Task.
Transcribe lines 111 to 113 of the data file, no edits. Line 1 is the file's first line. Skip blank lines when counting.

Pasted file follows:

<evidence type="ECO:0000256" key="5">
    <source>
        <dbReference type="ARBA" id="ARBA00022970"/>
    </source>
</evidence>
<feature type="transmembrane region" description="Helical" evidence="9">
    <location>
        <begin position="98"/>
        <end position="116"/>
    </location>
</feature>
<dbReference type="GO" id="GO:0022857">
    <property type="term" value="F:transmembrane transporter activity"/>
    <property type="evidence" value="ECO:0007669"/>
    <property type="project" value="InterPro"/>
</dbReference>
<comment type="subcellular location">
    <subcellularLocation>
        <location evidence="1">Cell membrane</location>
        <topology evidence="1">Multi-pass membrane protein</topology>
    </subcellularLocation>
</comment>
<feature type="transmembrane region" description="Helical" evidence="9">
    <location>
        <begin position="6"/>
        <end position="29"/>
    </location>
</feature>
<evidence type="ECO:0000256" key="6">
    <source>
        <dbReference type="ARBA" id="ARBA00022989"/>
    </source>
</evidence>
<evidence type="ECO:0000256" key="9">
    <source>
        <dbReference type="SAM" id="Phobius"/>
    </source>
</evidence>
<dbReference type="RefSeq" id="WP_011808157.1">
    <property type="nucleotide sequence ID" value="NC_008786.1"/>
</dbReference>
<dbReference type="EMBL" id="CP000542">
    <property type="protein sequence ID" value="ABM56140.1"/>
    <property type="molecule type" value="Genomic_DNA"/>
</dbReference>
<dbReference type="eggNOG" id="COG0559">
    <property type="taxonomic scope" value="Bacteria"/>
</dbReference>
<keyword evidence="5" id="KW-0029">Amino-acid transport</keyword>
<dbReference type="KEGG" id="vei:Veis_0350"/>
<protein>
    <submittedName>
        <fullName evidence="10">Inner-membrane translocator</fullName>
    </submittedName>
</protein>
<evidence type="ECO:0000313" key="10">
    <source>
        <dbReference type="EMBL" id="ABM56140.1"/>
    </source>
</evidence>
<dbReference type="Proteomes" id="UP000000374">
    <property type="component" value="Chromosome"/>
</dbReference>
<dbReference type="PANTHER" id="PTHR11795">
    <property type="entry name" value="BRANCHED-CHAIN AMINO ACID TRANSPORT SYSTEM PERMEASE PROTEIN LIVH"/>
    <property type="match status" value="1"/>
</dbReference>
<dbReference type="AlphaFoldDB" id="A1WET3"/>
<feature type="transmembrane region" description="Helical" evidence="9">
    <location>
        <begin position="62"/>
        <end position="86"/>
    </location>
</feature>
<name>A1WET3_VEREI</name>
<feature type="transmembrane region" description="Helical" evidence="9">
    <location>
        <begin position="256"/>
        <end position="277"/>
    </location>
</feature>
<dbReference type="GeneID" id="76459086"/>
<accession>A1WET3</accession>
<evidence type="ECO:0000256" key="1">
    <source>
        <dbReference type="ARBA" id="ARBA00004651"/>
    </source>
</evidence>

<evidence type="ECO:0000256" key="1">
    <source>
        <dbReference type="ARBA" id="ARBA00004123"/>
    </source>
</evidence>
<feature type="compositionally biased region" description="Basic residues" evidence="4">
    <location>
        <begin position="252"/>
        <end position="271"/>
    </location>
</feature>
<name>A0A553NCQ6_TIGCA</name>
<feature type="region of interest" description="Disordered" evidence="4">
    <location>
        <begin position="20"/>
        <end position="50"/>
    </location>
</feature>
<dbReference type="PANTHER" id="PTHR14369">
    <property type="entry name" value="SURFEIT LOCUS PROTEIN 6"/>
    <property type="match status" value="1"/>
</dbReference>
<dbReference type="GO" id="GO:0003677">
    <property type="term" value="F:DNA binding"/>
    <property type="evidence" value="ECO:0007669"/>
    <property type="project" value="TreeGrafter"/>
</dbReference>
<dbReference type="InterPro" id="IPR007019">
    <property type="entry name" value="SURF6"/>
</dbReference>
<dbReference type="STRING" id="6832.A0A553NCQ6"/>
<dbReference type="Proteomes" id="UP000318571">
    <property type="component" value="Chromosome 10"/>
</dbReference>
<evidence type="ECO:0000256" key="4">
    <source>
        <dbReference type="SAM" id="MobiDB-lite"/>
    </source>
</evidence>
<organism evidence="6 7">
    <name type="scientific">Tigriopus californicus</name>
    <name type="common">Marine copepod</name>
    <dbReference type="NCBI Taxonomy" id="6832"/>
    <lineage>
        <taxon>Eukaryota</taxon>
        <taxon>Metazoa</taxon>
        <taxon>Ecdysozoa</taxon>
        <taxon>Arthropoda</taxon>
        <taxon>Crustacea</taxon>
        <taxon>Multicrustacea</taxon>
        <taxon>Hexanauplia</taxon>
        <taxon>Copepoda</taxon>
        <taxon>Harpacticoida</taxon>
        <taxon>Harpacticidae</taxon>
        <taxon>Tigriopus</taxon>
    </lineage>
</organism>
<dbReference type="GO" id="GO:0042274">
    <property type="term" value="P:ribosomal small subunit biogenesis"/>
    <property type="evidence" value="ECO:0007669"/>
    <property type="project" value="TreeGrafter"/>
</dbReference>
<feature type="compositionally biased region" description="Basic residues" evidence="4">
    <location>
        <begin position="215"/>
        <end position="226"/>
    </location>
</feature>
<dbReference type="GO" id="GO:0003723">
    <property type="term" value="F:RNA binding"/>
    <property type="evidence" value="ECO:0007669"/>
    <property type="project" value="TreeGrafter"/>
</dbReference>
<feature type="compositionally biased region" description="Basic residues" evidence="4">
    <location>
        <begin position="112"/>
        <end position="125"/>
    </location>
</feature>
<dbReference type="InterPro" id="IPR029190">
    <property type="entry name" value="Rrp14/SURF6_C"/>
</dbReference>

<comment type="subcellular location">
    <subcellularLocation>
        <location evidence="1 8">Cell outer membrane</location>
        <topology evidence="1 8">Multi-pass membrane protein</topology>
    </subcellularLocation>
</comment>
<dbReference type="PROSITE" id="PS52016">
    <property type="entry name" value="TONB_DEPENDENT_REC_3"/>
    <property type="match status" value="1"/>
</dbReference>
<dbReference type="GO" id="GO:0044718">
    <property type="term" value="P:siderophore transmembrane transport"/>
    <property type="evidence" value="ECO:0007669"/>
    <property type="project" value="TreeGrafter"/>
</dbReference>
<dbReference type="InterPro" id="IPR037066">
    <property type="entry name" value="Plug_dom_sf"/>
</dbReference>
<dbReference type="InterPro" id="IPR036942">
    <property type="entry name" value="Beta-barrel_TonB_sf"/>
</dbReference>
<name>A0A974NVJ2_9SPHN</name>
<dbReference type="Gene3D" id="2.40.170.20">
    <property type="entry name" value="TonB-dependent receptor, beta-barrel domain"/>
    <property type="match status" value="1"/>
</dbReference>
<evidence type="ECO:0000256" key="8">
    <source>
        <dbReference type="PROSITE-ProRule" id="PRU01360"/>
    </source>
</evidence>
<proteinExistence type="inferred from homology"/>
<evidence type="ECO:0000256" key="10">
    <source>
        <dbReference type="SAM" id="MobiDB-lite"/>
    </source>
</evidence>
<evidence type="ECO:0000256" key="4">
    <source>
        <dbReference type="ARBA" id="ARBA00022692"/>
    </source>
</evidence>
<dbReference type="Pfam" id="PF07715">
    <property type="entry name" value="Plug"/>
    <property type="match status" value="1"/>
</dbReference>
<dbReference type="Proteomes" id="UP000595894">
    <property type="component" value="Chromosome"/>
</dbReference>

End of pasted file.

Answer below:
<dbReference type="GO" id="GO:0003677">
    <property type="term" value="F:DNA binding"/>
    <property type="evidence" value="ECO:0007669"/>